By guest author Sonya Shafer
When I was in grade school, a practical joke was popular. Some of you may remember it too. The jokester would find an unsuspecting and cooperative child to listen carefully and repeat these nonsense syllables:
As the syllables became more and more familiar, the child would be encouraged to repeat them faster and faster until he inadvertently formed an unintentional announcement about himself: “Oh, what a goose I am.”
It was a silly little joke, but it came to mind when I was pondering something Charlotte Mason described in Philosophy of Education on page 173: word memory vs. mind memory. Simply reciting syllables, whether they mean anything or not, is word memory. Charlotte said that many times the child’s mind is elsewhere as his teacher uses tricks and repetition to get him to remember certain words.
Sadly, that’s what many children’s “education” consists of. Sometimes they recite or sing the words; sometimes they are required to write the words in blanks to prove that they remember them. But too often they have no clue what ideas are behind the words they are using.
For example, they may read, Tobacco was colonial Virginia’s most successful cash crop. By 1776 it was producing 55 million pounds per year.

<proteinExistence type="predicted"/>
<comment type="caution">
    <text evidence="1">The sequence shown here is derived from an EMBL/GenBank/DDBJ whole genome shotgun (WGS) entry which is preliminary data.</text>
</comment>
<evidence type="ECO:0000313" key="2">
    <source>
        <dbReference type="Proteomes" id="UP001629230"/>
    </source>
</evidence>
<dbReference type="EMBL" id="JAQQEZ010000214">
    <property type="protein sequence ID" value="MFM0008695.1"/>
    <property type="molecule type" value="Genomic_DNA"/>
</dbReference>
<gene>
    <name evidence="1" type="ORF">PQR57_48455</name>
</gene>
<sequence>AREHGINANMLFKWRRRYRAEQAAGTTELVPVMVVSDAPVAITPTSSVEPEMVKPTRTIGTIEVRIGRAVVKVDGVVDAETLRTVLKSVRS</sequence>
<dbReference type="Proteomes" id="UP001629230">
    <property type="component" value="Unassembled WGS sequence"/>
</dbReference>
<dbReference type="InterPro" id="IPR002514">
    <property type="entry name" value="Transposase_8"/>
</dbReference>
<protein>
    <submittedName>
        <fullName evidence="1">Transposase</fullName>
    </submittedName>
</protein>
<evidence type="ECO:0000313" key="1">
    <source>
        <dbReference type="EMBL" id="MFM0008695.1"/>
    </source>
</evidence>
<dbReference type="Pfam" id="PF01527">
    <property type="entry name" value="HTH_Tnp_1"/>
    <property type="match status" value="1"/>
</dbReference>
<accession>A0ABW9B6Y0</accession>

At the end of the chapter they might encounter the questions:
What was colonial Virginia’s most successful cash crop?
How many pounds was it producing per year by 1776?
So they do a scan and search to find the related words amid the sea of text, and they find the syllables that will answer the questions correctly. But, sadly, they often have no concept of all the potential ideas contained in colonial Virginia nor what a cash crop is or how greed for that profit nearly destroyed Jamestown.
It’s just word memory. Give the teacher the correct word when asked.
Now contrast that mental experience with the kind of memory that activates when you hear this one word: Thanksgiving. Chances are a flood of ideas, images, and emotions fill your mind and heart. You can put those memories into a variety of words and sentences, describing them in various ways and focusing on one part or another.
That is what Charlotte meant by mind memory. The whole mind is activated because you are dealing with living ideas.
And that is why she used living books. You remember narratives because they touch the emotions and fire the imagination. You can see the scene in your mind’s eye, and from that scene you can pull memories with your whole mind: sights, sounds, smells, emotions. Then you can communicate those ideas with freedom in a variety of ways.
That’s mind memory.
It’s quite a difference!
Mind memory or word memory — which are you emphasizing in your home school? Charlotte believed that once we realize the force of the difference between the two, it will “bring about sweeping changes in our methods of education.”